Taiwan's government watchdog, the Control Yuan, has asked the Council of Grand Justices to study whether it is still right for the military authorities to view top economist Justin Lin Yifu as a traitor for defecting to the mainland.
The move raises fresh hopes for Lin, 61, a former chief economist and senior vice-president at the World Bank, that he might fulfil his long-running dream of visiting his home for the first time since he defected to the mainland 35 years ago.
The debate over whether to allow Lin to return to Taiwan to pay respects to his late father has stirred much controversy on the island and overseas over the past decade.
In 1979, Taiwan-born Lin swam to the mainland coastal city of Xiamen from the outlying island of Quemoy, where he was stationed as an army officer.
He left his pregnant wife and three-year-old son behind, who were to join him years later in the United States.
Instead of identifying him as defector, Taiwan's defence ministry reportedly covered up the case by declaring him "missing" and issued pension funds to his wife.
While on the mainland, Lin studied economics and later became a successful economist after earning a PhD in the field at Chicago University.
It was not until 2002 that Lin's full story became public.
Believing his case had long passed the 25-year statute of limitations, Lin applied to return to Taiwan to attend his father's funeral. This led Taiwan's military to formally seek his arrest.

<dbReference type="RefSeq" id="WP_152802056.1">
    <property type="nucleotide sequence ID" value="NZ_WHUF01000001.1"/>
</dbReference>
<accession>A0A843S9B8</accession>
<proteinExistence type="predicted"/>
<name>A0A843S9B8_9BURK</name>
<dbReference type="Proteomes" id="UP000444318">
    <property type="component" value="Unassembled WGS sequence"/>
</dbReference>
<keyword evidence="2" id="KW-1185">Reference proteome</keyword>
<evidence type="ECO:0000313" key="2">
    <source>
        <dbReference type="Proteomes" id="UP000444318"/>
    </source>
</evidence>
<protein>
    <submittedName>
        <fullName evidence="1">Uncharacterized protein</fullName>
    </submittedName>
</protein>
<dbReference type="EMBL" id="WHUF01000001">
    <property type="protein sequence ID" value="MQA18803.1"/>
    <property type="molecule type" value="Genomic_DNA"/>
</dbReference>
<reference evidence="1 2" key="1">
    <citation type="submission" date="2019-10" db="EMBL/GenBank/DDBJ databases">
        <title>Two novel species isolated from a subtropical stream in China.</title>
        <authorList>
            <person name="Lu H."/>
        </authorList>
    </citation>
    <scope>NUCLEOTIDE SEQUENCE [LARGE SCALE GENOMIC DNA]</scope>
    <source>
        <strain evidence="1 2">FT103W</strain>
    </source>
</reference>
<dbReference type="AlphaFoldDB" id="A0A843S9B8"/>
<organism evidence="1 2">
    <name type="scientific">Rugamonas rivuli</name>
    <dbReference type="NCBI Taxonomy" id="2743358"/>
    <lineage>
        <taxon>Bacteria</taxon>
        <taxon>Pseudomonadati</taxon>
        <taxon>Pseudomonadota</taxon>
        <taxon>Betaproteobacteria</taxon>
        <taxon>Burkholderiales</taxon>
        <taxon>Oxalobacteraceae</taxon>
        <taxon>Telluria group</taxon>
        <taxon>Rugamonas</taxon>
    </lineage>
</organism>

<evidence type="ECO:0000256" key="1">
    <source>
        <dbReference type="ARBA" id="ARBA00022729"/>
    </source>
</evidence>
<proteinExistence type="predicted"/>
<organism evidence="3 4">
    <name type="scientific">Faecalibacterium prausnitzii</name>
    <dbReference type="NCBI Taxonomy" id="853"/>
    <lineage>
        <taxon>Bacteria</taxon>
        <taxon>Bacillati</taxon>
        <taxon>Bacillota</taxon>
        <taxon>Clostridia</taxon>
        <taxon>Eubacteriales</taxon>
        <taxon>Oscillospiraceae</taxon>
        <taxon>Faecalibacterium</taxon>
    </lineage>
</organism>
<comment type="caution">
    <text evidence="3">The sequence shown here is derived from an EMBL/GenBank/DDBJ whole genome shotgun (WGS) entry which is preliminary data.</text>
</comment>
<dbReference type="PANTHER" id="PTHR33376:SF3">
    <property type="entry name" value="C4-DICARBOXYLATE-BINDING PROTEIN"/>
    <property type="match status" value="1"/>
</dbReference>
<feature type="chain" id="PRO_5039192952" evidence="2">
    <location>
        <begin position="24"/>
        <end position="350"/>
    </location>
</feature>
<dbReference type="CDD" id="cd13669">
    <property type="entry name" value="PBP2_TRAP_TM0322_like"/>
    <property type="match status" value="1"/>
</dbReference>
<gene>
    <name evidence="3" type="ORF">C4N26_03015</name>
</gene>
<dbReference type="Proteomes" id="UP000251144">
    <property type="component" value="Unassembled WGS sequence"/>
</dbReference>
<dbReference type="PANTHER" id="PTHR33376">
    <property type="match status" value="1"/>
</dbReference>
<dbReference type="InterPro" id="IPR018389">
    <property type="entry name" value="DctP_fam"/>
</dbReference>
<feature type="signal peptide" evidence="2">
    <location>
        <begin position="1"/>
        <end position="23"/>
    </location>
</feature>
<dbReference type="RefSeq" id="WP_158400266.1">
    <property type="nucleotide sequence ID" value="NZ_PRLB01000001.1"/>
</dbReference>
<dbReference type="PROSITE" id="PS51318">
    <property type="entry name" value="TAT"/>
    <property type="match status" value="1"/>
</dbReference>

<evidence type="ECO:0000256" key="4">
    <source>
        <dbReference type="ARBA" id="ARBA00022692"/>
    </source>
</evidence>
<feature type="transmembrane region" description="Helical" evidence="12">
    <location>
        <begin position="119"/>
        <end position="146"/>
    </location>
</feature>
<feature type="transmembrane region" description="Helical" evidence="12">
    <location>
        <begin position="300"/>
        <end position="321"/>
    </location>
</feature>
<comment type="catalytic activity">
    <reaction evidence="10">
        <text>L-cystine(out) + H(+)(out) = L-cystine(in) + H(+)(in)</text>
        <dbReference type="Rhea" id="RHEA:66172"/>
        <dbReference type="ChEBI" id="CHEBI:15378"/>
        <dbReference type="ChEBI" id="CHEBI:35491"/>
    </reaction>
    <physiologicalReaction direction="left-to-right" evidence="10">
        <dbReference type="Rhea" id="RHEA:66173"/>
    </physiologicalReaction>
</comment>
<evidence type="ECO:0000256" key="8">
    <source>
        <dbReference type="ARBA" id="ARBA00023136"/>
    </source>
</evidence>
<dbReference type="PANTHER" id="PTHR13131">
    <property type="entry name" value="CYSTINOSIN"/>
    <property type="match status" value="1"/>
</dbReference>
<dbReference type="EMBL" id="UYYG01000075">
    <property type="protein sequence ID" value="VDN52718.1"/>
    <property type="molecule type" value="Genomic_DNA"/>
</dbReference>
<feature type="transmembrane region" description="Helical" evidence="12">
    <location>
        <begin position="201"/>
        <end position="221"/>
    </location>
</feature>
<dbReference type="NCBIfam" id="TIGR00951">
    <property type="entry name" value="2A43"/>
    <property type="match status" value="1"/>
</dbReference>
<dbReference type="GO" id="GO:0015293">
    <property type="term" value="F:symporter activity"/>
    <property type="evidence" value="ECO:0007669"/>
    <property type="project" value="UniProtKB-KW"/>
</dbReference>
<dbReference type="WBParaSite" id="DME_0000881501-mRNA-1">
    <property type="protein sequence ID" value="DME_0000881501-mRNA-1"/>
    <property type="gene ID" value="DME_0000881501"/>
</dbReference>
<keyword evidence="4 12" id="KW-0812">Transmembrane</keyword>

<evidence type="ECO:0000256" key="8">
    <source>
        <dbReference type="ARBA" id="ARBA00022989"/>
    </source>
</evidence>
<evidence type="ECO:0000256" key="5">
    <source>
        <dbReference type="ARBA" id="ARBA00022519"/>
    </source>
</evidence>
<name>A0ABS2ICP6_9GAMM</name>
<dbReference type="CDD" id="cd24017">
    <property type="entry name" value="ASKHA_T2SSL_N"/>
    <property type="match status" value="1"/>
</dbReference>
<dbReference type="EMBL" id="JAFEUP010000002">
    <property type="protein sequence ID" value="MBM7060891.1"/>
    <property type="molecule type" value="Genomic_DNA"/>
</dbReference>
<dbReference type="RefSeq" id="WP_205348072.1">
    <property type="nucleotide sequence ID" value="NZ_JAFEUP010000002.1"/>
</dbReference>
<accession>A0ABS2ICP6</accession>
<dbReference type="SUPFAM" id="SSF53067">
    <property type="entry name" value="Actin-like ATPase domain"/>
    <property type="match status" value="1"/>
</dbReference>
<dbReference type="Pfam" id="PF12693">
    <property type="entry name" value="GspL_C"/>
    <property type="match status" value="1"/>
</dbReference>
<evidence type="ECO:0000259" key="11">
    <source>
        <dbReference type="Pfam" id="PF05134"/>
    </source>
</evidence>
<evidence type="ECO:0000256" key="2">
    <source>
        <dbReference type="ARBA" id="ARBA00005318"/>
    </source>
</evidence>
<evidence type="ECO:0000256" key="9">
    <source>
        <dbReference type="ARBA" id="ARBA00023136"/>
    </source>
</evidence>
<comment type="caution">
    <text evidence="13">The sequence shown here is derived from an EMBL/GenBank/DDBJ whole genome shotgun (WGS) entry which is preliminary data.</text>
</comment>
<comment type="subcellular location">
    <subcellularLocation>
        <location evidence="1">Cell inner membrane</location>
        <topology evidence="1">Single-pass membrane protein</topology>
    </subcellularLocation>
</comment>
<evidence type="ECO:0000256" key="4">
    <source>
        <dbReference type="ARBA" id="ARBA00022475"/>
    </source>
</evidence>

The army said Lin should be prosecuted because of his defection to a "rebel organisation".
Taiwan and the mainland were once bitter rivals after Nationalist forces fled to the island after losing the civil war in 1949.
Taipei had treated the communist government in Beijing as rebels for "stealing" the mainland until it revoked anti-communist regulations in 1991.
The military has insisted that Lin is still a traitor because he is "still in the act of defection" by continuing to join Communist Party organisations, including the national committee of the Chinese People's Political Consultative Conference.
But the Mainland Affairs Council, the island's top policy planning body on relations with Beijing, plus some legislators in the governing and opposition parties, have called on the military to allow Lin to visit Taiwan to pay his respects to his late father on humanitarian grounds.
Some argue there is nothing wrong with the military remaining tough on the issue as any pardon might serve to encourage others to follow a similar course as Lin.
But from a political standpoint, times have changed and Taiwan no longer views the mainland as a rebel government.
With cross-strait relations drastically improved since Ma Ying-jeou became president in 2008 and adopted a policy of engaging Beijing, Taiwan and the mainland have ceased to be sworn enemies.
Lin's case is one of the many tragedies in the aftermath of the civil war on both sides of the Taiwan Strait.
As President Ma is eager to promote human rights, he should take a closer look into Lin's case. He should ask whether Lin has really done any harm to Taiwan, before granting him the most basic right of visiting his home.